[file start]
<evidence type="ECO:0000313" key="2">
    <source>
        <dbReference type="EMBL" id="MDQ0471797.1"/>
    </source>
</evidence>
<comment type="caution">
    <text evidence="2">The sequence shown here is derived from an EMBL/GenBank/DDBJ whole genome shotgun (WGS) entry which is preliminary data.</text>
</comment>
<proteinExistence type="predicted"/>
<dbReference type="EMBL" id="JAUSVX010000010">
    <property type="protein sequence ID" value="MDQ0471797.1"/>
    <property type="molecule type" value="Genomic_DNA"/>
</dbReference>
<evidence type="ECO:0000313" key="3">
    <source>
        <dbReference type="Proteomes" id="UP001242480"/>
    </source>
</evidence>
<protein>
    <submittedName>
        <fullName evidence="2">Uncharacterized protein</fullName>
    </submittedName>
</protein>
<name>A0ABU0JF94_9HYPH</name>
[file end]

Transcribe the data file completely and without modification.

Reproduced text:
<evidence type="ECO:0000313" key="2">
    <source>
        <dbReference type="EMBL" id="MDQ0471797.1"/>
    </source>
</evidence>
<comment type="caution">
    <text evidence="2">The sequence shown here is derived from an EMBL/GenBank/DDBJ whole genome shotgun (WGS) entry which is preliminary data.</text>
</comment>
<proteinExistence type="predicted"/>
<dbReference type="EMBL" id="JAUSVX010000010">
    <property type="protein sequence ID" value="MDQ0471797.1"/>
    <property type="molecule type" value="Genomic_DNA"/>
</dbReference>
<evidence type="ECO:0000313" key="3">
    <source>
        <dbReference type="Proteomes" id="UP001242480"/>
    </source>
</evidence>
<protein>
    <submittedName>
        <fullName evidence="2">Uncharacterized protein</fullName>
    </submittedName>
</protein>
<name>A0ABU0JF94_9HYPH</name>